The Science of Prosperity
Education as measured by the years of schooling, shows a remarkable strong positive cross-country correlation with GDP per capita. This correlation not only holds today, but has been fairly persistent since education became broad based in western societies, some 150 years ago. During that era governments began facilitating education for common people and started to abandon child labor.
Generally, the average years of education of a nation’s inhabitants is a fairly good predictor of its average GDP per capita. For instance in 2010, the world wide cross section of the average years of education, explains the logarithmic GDP per capita in a linear regression with a degree of predictability of around 0.7, as gauged by the Ordinary Least Squares (OLS) regressions on both the educational Clio Infra database as well as the Barro & Lee database show a high degree of explanation.
In the period 1870-2010, this degree of explanation, implied an increasing correlation between GDP per capita and education, especially for the Barro & Lee (2010) database. Both the slope and the intercept of the respective regressions in the period 1870-1970 hardly moved. Only after this period the slope trended up while the intercept trended down, both suggesting a growing importance of education to welfare.
The intercept might probably be considered a proxy for the Malthusian subsistence level, marking the annual income per capita without any education. Probably this regression intercept has become less meaningful in the last 50 years because the number of countries with GDP per capita near the subsistence level has been significantly reduced. This makes inferences harder when there are no data points near the zero-education intercept. However, the declining intercept of the last decades suggests that countries cannot survive without education anymore, making broad based schooling even more crucial. The increasing slope of the regressions in the last 50 years points toward the same with a the growing importance of education as a driver for economic prosperity.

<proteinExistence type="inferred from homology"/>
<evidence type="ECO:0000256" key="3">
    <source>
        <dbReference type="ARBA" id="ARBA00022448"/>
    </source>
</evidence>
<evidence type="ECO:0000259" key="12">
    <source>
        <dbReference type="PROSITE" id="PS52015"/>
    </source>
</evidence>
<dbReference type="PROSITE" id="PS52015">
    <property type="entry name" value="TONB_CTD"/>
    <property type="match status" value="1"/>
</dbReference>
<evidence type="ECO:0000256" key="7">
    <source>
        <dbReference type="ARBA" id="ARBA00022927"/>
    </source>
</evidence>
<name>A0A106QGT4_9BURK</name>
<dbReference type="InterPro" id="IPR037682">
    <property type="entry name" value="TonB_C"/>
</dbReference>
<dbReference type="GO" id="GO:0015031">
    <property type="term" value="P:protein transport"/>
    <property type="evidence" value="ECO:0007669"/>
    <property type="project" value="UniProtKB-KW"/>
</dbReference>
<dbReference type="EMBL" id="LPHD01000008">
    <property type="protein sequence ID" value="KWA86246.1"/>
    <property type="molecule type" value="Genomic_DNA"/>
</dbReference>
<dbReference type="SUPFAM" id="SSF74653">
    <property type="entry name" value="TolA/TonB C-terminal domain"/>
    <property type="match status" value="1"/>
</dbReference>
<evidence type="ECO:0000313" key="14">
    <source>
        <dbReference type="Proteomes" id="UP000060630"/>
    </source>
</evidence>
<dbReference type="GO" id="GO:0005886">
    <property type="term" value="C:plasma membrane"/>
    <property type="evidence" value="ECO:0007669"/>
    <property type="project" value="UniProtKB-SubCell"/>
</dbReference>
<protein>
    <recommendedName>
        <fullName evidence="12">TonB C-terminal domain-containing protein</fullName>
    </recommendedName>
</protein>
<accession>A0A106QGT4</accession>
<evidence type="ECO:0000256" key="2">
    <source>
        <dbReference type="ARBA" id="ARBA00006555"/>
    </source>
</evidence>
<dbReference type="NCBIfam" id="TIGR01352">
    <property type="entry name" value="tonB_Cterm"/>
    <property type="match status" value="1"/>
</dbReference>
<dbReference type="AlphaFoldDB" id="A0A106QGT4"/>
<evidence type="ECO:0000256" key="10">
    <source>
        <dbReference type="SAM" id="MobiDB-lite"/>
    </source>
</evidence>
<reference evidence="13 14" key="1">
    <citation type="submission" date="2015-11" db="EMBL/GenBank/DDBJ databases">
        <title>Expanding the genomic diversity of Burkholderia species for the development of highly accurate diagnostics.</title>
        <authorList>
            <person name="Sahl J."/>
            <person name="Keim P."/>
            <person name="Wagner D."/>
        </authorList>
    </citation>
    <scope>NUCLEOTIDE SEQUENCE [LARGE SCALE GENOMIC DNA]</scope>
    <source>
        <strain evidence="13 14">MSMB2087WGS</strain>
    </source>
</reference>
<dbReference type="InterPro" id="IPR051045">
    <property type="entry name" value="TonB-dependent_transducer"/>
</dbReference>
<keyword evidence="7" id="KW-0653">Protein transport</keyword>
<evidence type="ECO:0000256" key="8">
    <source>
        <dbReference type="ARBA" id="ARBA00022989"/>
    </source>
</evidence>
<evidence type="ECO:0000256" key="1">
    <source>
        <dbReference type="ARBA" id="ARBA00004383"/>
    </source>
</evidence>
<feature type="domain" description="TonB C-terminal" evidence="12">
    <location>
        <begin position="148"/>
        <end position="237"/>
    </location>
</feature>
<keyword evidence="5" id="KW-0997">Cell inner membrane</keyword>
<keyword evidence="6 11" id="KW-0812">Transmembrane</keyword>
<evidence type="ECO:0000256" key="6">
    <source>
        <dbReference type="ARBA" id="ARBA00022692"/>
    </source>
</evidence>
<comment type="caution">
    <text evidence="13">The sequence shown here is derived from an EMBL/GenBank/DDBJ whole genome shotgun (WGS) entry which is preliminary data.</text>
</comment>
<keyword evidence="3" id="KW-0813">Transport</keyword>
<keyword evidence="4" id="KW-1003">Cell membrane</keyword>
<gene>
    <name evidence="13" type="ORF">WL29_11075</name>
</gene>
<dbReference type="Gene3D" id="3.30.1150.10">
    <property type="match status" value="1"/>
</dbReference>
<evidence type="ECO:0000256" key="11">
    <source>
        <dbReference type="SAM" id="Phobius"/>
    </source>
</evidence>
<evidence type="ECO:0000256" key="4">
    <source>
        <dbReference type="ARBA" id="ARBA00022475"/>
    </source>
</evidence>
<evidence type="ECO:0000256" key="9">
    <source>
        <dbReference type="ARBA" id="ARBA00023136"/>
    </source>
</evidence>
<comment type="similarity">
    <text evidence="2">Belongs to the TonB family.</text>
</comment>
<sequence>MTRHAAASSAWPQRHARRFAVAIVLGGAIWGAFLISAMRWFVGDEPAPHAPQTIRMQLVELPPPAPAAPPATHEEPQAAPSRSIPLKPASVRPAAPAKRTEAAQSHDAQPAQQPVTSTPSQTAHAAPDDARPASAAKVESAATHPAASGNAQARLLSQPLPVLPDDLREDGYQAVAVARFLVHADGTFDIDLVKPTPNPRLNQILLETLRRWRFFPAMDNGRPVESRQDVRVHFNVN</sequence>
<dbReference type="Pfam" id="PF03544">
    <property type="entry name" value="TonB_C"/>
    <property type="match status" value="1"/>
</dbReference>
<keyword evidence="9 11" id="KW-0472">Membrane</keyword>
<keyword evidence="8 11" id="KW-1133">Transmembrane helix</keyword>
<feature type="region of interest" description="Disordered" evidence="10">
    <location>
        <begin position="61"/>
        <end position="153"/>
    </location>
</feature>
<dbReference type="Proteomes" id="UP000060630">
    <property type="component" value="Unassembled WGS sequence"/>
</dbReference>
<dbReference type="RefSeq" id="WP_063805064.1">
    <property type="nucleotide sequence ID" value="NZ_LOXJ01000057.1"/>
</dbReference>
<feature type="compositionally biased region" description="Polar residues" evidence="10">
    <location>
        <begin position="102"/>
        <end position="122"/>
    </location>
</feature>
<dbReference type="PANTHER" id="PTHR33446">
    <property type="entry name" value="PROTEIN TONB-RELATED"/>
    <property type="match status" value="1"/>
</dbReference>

Additionally, regressions on the Barro & Lee database show that distinctions in years of schooling in primary, secondary or tertiary education do not add additionally explanatory power to GDP per Capita, nor do gender distinctions. Only the average years of secondary education comes close to the explanatory power of total average years of education. Total schooling probably is more powerful in explaining GDP per capita than the primary, secondary and tertiary schooling separately due to difficulties in comparing those education levels internationally.
Looking closer into geographical differences it seems that
Causality between GDP per capita and education: a balanced feedback loop
A single, one way, causal relation between GDP per capita and education is hard to establish. Most plausible is that the relation is a balanced feedback loop. Feedback loop in the sense that average years of education positively impacts GDP per capita and vice versa. Balanced in the sense that there is no dominating causality between the two factors. Both directions of causality have been proposed in academic literature. That human capital, generated through schooling, spurs economic growth and creates prosperity is for instance hypothesized by Barro (1991), Barro and Sala-i-Martin (1995), Benhabib and Spiegel (1994), De la Fuente and Domenech (2006) and Hanushek and Kimko (2000). The opposite causality has been proposed for instance by Brückner and Gradstein (2013). Most likely both directions are true. The interactive graph between average years of education and GDP per capita shows that past education explains future GDP per capita, but also the opposite is equally true. Past GDP per capita explains future levels of education on the other hand equally well.